In this regard, several studies have found that the efficacy of FMT for treating IBD is unpredictable. Therefore, it is still unclear whether FMT fits into the therapeutic paradigm. Despite reports of significant positive taxonomic changes in the GIT in patients diagnosed with FMT, observations remain conflicting and its functional and metabolic effects are not well documented. For UC, FMT may be a promising treatment, but for CD or pouchitis, very limited information have been available to draw good conclusions.
Although probiotics and prebiotics have been studied in many animal models and clinical trials of intestinal inflammation and offer health benefits, the individual efficacy of each probiotic strain and its administration remains uncertain. Large, rigorously designed, high-quality human studies need to be evaluated to examine dosage, duration of use, formulations containing one or more strains, and probiotics, prebiotics, antibiotics as well as simultaneous use of substances. For a thorough knowledge of the structure and function of the microbiome with regards to probiotics and prebiotics, modern approaches based on bioengineering, genetic engineering, system biology, molecular biology, multiomics, nanotechnology, and immunology must be employed. These investigations will aid in the comprehension of the relationship between human physiological processes and the microbiome. A potential area for future developments includes implementation of a personalized therapy for IBD, based on a detailed assessment of the gut microbiota and immune system profile in the individuals. Such personalized holistic therapy, that combines biotics with dietary and pharmaceutical therapy, would improve therapeutic efficacy while decreasing adverse effects. This approach will also enable a more thorough understanding of the pathophysiology of IBD and the adoption of targeted therapies for the preservation of the gut microbiome and rectification of bacterial metabolic activities, as well as the restoration of the regulatory immune system. This will enable the use of innovative treatment approaches to manage IBD patients in a safer and more effective manner.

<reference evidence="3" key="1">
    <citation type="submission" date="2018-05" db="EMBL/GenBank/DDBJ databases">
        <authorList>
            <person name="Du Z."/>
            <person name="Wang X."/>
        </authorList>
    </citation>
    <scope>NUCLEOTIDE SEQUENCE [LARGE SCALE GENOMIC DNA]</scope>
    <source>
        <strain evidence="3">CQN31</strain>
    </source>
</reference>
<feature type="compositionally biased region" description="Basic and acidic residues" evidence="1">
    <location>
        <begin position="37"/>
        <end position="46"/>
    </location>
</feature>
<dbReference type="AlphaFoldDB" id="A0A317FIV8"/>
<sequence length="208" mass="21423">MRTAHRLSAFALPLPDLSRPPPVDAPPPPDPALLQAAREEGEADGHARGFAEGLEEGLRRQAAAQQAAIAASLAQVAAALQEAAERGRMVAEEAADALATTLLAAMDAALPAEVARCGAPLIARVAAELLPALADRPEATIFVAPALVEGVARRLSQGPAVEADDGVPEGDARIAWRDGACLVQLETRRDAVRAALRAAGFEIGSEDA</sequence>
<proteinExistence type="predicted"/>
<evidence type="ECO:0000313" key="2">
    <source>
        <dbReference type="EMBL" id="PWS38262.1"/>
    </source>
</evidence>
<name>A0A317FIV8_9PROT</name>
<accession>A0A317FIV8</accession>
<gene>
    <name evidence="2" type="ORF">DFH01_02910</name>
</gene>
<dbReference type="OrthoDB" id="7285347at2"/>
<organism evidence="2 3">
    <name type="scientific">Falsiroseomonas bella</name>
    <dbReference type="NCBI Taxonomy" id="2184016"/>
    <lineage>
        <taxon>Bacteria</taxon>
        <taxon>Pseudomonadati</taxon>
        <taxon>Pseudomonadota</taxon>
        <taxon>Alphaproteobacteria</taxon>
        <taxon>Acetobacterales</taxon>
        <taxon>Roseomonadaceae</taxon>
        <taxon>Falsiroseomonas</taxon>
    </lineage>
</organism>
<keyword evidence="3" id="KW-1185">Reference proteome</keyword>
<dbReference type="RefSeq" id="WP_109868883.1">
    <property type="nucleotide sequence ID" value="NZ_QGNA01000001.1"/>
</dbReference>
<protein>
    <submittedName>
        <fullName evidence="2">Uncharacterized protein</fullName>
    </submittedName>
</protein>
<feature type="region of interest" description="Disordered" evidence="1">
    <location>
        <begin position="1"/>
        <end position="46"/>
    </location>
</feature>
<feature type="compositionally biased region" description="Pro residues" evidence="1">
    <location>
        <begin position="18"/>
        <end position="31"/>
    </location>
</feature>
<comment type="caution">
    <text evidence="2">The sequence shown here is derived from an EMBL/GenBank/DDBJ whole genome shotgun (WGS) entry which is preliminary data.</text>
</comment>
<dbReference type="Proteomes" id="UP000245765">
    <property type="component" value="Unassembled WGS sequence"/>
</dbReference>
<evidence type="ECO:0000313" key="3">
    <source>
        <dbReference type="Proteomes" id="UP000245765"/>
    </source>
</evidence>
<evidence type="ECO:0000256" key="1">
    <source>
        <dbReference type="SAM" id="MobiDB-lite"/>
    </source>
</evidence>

Provenance and peer review: Invited article; Externally peer reviewed.